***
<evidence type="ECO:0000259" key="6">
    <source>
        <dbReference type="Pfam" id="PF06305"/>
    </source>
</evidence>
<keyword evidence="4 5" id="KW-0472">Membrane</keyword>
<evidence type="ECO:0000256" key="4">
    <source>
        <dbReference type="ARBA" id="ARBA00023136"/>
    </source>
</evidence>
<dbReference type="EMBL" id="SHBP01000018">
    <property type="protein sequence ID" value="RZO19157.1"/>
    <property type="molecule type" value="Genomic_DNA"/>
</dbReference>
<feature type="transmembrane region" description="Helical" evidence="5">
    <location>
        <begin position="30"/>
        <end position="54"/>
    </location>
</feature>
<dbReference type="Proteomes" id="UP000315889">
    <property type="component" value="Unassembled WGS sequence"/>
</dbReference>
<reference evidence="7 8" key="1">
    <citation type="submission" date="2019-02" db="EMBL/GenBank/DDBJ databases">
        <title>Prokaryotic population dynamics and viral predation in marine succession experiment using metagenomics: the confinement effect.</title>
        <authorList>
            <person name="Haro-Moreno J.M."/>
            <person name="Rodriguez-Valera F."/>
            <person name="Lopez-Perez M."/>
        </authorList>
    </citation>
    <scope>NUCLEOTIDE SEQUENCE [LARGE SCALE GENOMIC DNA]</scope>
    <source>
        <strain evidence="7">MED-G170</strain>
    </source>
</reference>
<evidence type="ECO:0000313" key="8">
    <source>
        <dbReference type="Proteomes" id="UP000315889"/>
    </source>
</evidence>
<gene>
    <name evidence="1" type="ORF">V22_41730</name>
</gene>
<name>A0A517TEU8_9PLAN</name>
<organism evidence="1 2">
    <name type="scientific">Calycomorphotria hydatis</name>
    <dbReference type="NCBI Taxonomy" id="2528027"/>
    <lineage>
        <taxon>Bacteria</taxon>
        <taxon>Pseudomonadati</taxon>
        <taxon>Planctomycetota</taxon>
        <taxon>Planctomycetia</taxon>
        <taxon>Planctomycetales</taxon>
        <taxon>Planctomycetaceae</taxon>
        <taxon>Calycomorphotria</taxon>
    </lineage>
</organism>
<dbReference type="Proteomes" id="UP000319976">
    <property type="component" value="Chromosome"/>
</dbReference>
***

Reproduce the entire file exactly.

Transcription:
<evidence type="ECO:0000259" key="6">
    <source>
        <dbReference type="Pfam" id="PF06305"/>
    </source>
</evidence>
<keyword evidence="4 5" id="KW-0472">Membrane</keyword>
<evidence type="ECO:0000256" key="4">
    <source>
        <dbReference type="ARBA" id="ARBA00023136"/>
    </source>
</evidence>
<dbReference type="EMBL" id="SHBP01000018">
    <property type="protein sequence ID" value="RZO19157.1"/>
    <property type="molecule type" value="Genomic_DNA"/>
</dbReference>
<feature type="transmembrane region" description="Helical" evidence="5">
    <location>
        <begin position="30"/>
        <end position="54"/>
    </location>
</feature>
<dbReference type="Proteomes" id="UP000315889">
    <property type="component" value="Unassembled WGS sequence"/>
</dbReference>
<reference evidence="7 8" key="1">
    <citation type="submission" date="2019-02" db="EMBL/GenBank/DDBJ databases">
        <title>Prokaryotic population dynamics and viral predation in marine succession experiment using metagenomics: the confinement effect.</title>
        <authorList>
            <person name="Haro-Moreno J.M."/>
            <person name="Rodriguez-Valera F."/>
            <person name="Lopez-Perez M."/>
        </authorList>
    </citation>
    <scope>NUCLEOTIDE SEQUENCE [LARGE SCALE GENOMIC DNA]</scope>
    <source>
        <strain evidence="7">MED-G170</strain>
    </source>
</reference>
<evidence type="ECO:0000313" key="8">
    <source>
        <dbReference type="Proteomes" id="UP000315889"/>
    </source>
</evidence>
<gene>
    <name evidence="1" type="ORF">V22_41730</name>
</gene>
<name>A0A517TEU8_9PLAN</name>
<organism evidence="1 2">
    <name type="scientific">Calycomorphotria hydatis</name>
    <dbReference type="NCBI Taxonomy" id="2528027"/>
    <lineage>
        <taxon>Bacteria</taxon>
        <taxon>Pseudomonadati</taxon>
        <taxon>Planctomycetota</taxon>
        <taxon>Planctomycetia</taxon>
        <taxon>Planctomycetales</taxon>
        <taxon>Planctomycetaceae</taxon>
        <taxon>Calycomorphotria</taxon>
    </lineage>
</organism>
<dbReference type="Proteomes" id="UP000319976">
    <property type="component" value="Chromosome"/>
</dbReference>